The customary employment of the aforesaid, save Joyce Whitbeck, was for more than 20 hours per week and for more than 5 months per calendar year; and their duties, except those of Wayne Lausin (Lausin), were primarily of a clerical nature.

Lausin was first employed by petitioner as a salesman in July 1959 and continued in that position throughout the period now under consideration. Though neither a shareholder nor chosen for a position in the formal structure of petitioner's management, Lausin did participate, together with the Collins brothers, Mike Ferman (Ferman), and John Bacon (Bacon) in making decisions affecting corporate policy. While the Collins brothers, Ferman, and Bacon concerned themselves principally with the operations of Dynatherm, Lausin largely bore the responsibility of seeing that petitioner's business was discharged.

Wishing to provide for their retirements, the Collins brothers, Ferman, Bacon, and Lausin decided that Dynatherm and petitioner should adopt retirement plans qualified under section 401(a). As a consequence of that decision, petitioner adopted a noncontributory profit-sharing plan, effective as of August 31, 1967, and established a trust pursuant thereto. Pertinent to the disposition of this case are the following provisions of the plan:

ARTICLE 3.— eligibility and membership

3.1 Each Employee of the Employer is eligible for membership in this Plan as of the effective date or any anniversary date (Aug. 31 of each year) if he has satisfied all of the following eligibility requirements on the day preceeding the effective date or such anniversary date as the case may be, retroactive to the first day of the current taxable year of the Employer.

(a) That he is customarily employed more than twenty hours in one week; and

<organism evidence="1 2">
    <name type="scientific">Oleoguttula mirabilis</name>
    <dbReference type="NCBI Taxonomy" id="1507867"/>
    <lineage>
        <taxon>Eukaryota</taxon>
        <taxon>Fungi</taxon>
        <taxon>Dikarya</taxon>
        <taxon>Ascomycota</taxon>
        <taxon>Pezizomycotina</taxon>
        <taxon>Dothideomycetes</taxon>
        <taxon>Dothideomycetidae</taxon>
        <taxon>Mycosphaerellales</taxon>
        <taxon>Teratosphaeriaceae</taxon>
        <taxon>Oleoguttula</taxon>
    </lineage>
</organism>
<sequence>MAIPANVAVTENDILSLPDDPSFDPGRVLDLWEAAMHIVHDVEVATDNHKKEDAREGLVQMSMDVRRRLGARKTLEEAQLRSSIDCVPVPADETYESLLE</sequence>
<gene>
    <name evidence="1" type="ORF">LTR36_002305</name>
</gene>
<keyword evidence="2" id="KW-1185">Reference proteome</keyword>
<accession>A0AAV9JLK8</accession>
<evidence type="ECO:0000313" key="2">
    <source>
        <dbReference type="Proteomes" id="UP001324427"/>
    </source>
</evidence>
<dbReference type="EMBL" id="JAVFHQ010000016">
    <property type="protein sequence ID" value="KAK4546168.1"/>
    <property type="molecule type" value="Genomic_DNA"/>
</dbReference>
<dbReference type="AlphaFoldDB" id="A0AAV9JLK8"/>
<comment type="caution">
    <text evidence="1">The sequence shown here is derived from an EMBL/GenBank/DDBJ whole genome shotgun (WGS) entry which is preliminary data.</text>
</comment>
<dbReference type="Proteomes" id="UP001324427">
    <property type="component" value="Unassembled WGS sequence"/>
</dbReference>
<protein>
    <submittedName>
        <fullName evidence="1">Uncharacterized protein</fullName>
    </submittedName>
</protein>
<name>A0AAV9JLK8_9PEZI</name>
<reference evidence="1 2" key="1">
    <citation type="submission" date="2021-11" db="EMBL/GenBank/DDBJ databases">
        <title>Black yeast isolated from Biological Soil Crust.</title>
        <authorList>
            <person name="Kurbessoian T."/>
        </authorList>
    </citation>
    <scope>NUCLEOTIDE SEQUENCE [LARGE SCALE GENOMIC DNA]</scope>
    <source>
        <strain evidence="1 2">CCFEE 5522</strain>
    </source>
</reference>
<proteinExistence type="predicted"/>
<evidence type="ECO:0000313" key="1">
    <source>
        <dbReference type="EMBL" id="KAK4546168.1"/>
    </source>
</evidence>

(b) That he is customarily employed more than five months in a period of twelve months.

3.2 Notwithstanding the positive statements as to eligibility herein made, membership in this Plan shall be entirely voluntary on the part of each Member. * * *

ARTICLE 4.— EMPLOYER CONTRIBUTIONS

4.1 The amount of the contribution, out of net profit to be made by the Employer under the Plan for each year beginning with the year ended August 31, 1967 shall be any amount in the discretion of the Board of Directors. * * *

However, in no event shall the amount contributed exceed fifteen per cent (15%) of the total compensation paid or accrued to all Members for services rendered during said year. In addition, if for any year there is paid into the trust amounts less than the aforesaid fifteen percent (15%), the excess, or if no amount is paid, the entire fifteen per cent (15%) shall be carried forward and be paid in the succeeding year shall not exceed fifteen per cent (15%) of the total compensation paid or accrued during such succeeding year to the Members under the Plan.